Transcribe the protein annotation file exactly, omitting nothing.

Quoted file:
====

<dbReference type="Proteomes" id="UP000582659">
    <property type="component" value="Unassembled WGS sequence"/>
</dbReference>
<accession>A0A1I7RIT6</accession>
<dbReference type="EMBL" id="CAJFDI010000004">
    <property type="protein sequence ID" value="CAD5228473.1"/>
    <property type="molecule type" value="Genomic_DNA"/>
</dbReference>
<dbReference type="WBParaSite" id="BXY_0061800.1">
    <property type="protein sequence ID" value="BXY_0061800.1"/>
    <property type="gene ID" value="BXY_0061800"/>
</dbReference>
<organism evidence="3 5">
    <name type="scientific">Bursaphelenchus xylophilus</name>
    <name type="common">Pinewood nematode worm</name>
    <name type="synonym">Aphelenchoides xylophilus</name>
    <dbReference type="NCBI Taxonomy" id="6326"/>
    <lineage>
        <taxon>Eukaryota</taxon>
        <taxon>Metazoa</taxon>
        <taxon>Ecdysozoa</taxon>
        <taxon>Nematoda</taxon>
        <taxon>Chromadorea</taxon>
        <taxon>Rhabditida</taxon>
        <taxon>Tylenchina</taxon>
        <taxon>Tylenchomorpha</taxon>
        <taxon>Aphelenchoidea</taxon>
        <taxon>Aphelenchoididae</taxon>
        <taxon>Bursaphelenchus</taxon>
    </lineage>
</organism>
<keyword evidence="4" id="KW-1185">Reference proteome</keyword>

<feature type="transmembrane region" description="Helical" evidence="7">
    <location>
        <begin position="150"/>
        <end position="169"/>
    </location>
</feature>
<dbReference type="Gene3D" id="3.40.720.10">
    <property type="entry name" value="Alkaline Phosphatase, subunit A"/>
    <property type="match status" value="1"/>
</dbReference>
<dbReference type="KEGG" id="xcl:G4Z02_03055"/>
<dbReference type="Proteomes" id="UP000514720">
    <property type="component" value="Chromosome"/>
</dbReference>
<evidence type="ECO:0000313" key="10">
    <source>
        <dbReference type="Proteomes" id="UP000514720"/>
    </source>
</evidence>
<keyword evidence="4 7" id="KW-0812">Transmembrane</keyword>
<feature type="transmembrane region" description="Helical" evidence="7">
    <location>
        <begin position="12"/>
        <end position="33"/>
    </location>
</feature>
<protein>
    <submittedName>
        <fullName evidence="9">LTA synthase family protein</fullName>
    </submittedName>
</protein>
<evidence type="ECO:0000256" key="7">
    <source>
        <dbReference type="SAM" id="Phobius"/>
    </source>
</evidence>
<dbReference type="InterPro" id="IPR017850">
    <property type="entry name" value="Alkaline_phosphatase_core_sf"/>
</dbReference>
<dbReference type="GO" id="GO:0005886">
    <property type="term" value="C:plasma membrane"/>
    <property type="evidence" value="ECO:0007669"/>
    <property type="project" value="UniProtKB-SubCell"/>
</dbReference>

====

<dbReference type="Proteomes" id="UP000582659">
    <property type="component" value="Unassembled WGS sequence"/>
</dbReference>
<accession>A0A1I7RIT6</accession>
<dbReference type="EMBL" id="CAJFDI010000004">
    <property type="protein sequence ID" value="CAD5228473.1"/>
    <property type="molecule type" value="Genomic_DNA"/>
</dbReference>
<dbReference type="WBParaSite" id="BXY_0061800.1">
    <property type="protein sequence ID" value="BXY_0061800.1"/>
    <property type="gene ID" value="BXY_0061800"/>
</dbReference>
<organism evidence="3 5">
    <name type="scientific">Bursaphelenchus xylophilus</name>
    <name type="common">Pinewood nematode worm</name>
    <name type="synonym">Aphelenchoides xylophilus</name>
    <dbReference type="NCBI Taxonomy" id="6326"/>
    <lineage>
        <taxon>Eukaryota</taxon>
        <taxon>Metazoa</taxon>
        <taxon>Ecdysozoa</taxon>
        <taxon>Nematoda</taxon>
        <taxon>Chromadorea</taxon>
        <taxon>Rhabditida</taxon>
        <taxon>Tylenchina</taxon>
        <taxon>Tylenchomorpha</taxon>
        <taxon>Aphelenchoidea</taxon>
        <taxon>Aphelenchoididae</taxon>
        <taxon>Bursaphelenchus</taxon>
    </lineage>
</organism>
<keyword evidence="4" id="KW-1185">Reference proteome</keyword>

<feature type="transmembrane region" description="Helical" evidence="7">
    <location>
        <begin position="150"/>
        <end position="169"/>
    </location>
</feature>
<dbReference type="Gene3D" id="3.40.720.10">
    <property type="entry name" value="Alkaline Phosphatase, subunit A"/>
    <property type="match status" value="1"/>
</dbReference>
<dbReference type="KEGG" id="xcl:G4Z02_03055"/>
<dbReference type="Proteomes" id="UP000514720">
    <property type="component" value="Chromosome"/>
</dbReference>
<evidence type="ECO:0000313" key="10">
    <source>
        <dbReference type="Proteomes" id="UP000514720"/>
    </source>
</evidence>
<keyword evidence="4 7" id="KW-0812">Transmembrane</keyword>
<feature type="transmembrane region" description="Helical" evidence="7">
    <location>
        <begin position="12"/>
        <end position="33"/>
    </location>
</feature>
<protein>
    <submittedName>
        <fullName evidence="9">LTA synthase family protein</fullName>
    </submittedName>
</protein>
<evidence type="ECO:0000256" key="7">
    <source>
        <dbReference type="SAM" id="Phobius"/>
    </source>
</evidence>
<dbReference type="InterPro" id="IPR017850">
    <property type="entry name" value="Alkaline_phosphatase_core_sf"/>
</dbReference>
<dbReference type="GO" id="GO:0005886">
    <property type="term" value="C:plasma membrane"/>
    <property type="evidence" value="ECO:0007669"/>
    <property type="project" value="UniProtKB-SubCell"/>
</dbReference>